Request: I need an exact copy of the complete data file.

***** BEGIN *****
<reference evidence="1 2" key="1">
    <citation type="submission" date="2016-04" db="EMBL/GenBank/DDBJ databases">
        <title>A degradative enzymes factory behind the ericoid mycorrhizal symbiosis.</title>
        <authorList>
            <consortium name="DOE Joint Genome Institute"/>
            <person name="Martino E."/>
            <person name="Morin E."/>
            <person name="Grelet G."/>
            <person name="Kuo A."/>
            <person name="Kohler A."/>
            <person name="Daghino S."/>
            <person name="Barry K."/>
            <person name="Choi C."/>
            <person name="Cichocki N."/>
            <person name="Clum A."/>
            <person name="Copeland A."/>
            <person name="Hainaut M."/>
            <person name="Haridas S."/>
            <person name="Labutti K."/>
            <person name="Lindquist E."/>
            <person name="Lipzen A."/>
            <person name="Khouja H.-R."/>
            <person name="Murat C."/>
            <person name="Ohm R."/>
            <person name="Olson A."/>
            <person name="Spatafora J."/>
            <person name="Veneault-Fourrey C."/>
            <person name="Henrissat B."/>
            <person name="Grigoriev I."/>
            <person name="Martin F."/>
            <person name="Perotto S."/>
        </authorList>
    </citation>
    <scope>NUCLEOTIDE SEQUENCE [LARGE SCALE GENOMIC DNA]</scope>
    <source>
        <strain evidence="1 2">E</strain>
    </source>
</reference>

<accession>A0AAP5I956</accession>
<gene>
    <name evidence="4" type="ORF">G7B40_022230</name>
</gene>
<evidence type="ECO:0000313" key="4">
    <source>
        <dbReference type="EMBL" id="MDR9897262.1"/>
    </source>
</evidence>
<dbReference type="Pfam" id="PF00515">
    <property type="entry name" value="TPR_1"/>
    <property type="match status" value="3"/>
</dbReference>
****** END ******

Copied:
<reference evidence="1 2" key="1">
    <citation type="submission" date="2016-04" db="EMBL/GenBank/DDBJ databases">
        <title>A degradative enzymes factory behind the ericoid mycorrhizal symbiosis.</title>
        <authorList>
            <consortium name="DOE Joint Genome Institute"/>
            <person name="Martino E."/>
            <person name="Morin E."/>
            <person name="Grelet G."/>
            <person name="Kuo A."/>
            <person name="Kohler A."/>
            <person name="Daghino S."/>
            <person name="Barry K."/>
            <person name="Choi C."/>
            <person name="Cichocki N."/>
            <person name="Clum A."/>
            <person name="Copeland A."/>
            <person name="Hainaut M."/>
            <person name="Haridas S."/>
            <person name="Labutti K."/>
            <person name="Lindquist E."/>
            <person name="Lipzen A."/>
            <person name="Khouja H.-R."/>
            <person name="Murat C."/>
            <person name="Ohm R."/>
            <person name="Olson A."/>
            <person name="Spatafora J."/>
            <person name="Veneault-Fourrey C."/>
            <person name="Henrissat B."/>
            <person name="Grigoriev I."/>
            <person name="Martin F."/>
            <person name="Perotto S."/>
        </authorList>
    </citation>
    <scope>NUCLEOTIDE SEQUENCE [LARGE SCALE GENOMIC DNA]</scope>
    <source>
        <strain evidence="1 2">E</strain>
    </source>
</reference>

<accession>A0AAP5I956</accession>
<gene>
    <name evidence="4" type="ORF">G7B40_022230</name>
</gene>
<evidence type="ECO:0000313" key="4">
    <source>
        <dbReference type="EMBL" id="MDR9897262.1"/>
    </source>
</evidence>
<dbReference type="Pfam" id="PF00515">
    <property type="entry name" value="TPR_1"/>
    <property type="match status" value="3"/>
</dbReference>